application starts with an outstanding cover letter.
And what makes that cover letter outstanding is that the candidate has
done their research. They know what Swarthmore is about and why they’re
a good fit. And they take the time to make an argument about why their
research and their teaching is a good fit. And also know something about
the values of the college and how they can contribute. Swarthmore has a
big emphasis on civic responsibility and social justice, and you mention
those sorts of things or other things you know about the college and how
you can contribute is a big plus.
The research seminar is super important. We ask our candidates to give a
45-minute seminar to undergrads and faculty members where the faculty
members aren’t in their field. And if the candidate can stay on time and
keep everybody engaged, and it’s intelligible, that is huge. And when
those seminars are pitched right, there are lots of great questions from
the audience afterwards, and if the candidate can answer those questions
well on their feet, that’s also a great indication that they’re going to
be great in front of a class. When they speak to the faculty during the
interview, we really look for people that can communicate clearly the
significance, the scope, and the resources needed for their research
program. Is it a good fit for an undergraduate institution in terms of
time and the cost of their instrumentation?
We are particularly committed to looking for people who have been very
research-productive in both their Ph.D. and their postdoc, and the
reason for that is it’s challenging to run an undergraduate research lab
at a place like Swarthmore, where the expectations for publications and
grants are high. And if a person has been productive in their graduate
work and postdoc, where the resources are high, we hope that they can
translate it then to Swarthmore. But if they weren’t able to be
productive and had problems in a situation where they had all the time
and resources, that could indicate that they might struggle at a liberal
And finally, my last point perhaps should have been higher up, but it’s
a demonstrated commitment to undergraduate teaching and research. And
I’m going to emphasize demonstrated, because you can’t just say, “I love
to teach.” There has to be evidence that you took advantage of the
teaching pedagogy workshops and all the things that your university had
during your graduate and your postdoctoral work.
There are lots of those going on right now. And if you’ve taken
advantage to teach where there are opportunities. And the other thing
is, have you volunteered to supervise an undergraduate during your Ph.D.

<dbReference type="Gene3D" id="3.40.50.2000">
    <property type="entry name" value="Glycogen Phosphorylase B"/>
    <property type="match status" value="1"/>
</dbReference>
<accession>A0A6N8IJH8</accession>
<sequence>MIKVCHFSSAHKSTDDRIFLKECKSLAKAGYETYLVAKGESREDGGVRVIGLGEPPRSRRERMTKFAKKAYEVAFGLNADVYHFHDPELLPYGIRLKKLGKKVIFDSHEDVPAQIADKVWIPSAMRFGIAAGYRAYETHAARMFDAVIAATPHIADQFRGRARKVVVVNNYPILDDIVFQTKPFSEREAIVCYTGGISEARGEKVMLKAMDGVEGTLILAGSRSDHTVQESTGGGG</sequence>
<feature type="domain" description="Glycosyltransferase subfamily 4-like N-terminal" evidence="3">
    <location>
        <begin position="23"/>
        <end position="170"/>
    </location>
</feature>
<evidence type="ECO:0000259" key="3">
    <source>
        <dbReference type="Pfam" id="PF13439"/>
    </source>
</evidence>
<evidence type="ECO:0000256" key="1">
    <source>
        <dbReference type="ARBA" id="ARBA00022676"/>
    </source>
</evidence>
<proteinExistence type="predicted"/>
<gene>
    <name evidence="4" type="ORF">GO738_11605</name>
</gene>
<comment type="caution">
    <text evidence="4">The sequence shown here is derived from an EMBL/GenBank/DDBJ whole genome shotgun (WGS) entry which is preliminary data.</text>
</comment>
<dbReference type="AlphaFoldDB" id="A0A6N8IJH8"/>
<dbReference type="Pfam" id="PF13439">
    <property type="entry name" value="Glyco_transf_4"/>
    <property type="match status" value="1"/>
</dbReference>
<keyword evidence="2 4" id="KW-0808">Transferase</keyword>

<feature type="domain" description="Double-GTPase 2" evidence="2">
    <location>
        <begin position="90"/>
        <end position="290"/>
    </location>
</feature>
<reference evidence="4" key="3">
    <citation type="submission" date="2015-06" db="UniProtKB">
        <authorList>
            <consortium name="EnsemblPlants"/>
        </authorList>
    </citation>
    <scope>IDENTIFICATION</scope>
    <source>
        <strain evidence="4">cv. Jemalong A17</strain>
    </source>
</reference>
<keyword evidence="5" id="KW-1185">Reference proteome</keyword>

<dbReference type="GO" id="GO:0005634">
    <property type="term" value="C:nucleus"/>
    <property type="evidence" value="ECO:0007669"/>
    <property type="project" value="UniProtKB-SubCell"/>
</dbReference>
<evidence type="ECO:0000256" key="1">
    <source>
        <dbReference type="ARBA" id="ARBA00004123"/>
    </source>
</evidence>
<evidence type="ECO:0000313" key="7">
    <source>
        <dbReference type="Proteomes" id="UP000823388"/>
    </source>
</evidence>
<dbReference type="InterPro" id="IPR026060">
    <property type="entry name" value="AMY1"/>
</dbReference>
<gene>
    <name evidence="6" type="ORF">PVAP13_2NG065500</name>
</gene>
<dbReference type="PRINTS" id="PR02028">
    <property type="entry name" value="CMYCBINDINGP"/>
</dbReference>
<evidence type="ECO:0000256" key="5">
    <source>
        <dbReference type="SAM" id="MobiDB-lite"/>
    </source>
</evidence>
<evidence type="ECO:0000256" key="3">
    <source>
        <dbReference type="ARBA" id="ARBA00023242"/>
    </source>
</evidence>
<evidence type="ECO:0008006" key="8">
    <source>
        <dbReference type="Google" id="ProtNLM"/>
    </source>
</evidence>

or your postdoc? Because if you’ve done that, that shows, first,
interest in working with young students and also shows that you have
some idea of what it’s like to work with a student who’s beginning and
hasn’t had a research experience before. So that’s all I have for now,
and I look forward to answering questions after Mark gives his
Thank you, Kathleen. Mark?
Dr. Mark Bardgett:
I just wanted to explain a little bit about what research is like at a
comprehensive regional university.
The university I’m at is Northern Kentucky University. You can see it
there in the foreground. If I were coming to you from my office, I’d be
behind the tree there on the bottom left-hand corner in that building
there. And if you see off in the distance, that’s downtown Cincinnati.
So again, I’m going to use the acronym NKU, is a comprehensive regional
state university, so in terms of its scope it’s probably quite unlike
Swarthmore, but I think a lot of what Dr. Howard just mentioned overlaps
a lot with what I’m going to talk about as well.
The good part about being a state university is that you do get funding
from the state. So the building down there on the left that’s red and
black is a $97 million extension that we just opened a couple of years
ago. The bad news is that you’re beholden to state budgetary issues,
like pensions and possible cuts to salaries and so forth.
And being a regional state university means that we’re kind of in a
geographical pocket, so to speak, of the state, so we come up with
creative names in Kentucky like Northern Kentucky University, Western
Kentucky University, Eastern Kentucky. There’s Morehead and Murray. As
opposed to larger flagships like University of Kentucky and University
In terms of the faculty at NKU… And I guess the point I want to make
here, before I forget, is that working with a number of different
regional state universities, I feel like what I’m going to present here
probably is a good template for what you might encounter at least at
other Midwestern regional universities like my own, and probably extends
out to the coast and so forth.
So in terms of the number of faculty we have, we have quite a few
faculty at NKU. We have 560 full-time faculty, 504 part-time faculty. Of
those full time, 63 percent are on the tenure track or tenured. So that
means that the majority of our students are actually receiving
instruction from nontenured faculty, and they’re receiving just as good
instruction by those folks. But nonetheless, it’s a smaller pocket of
faculty that are actually on tenure track here.
In my own department, psychological science, we have 14 tenured faculty
members. We have four non-tenure track full-time faculty, and we have 12
part-time faculty. So a breadth of different roles there in terms of the
And then we have a fairly large institution compared to probably some
liberal arts-type universities and colleges. We have 12,000
undergraduates, and since we’re a comprehensive university, we do have
some graduate programs. For the most part, these are master’s programs.
So for instance, in psychology we have a master’s in
We do have a law school at NKU, which I’m proud to say one of my sons
just graduated from there this past May. The undergraduates we have, the
population we have is probably much different from Swarthmore. We have a
90 percent acceptance rate and those students who don’t get accepted can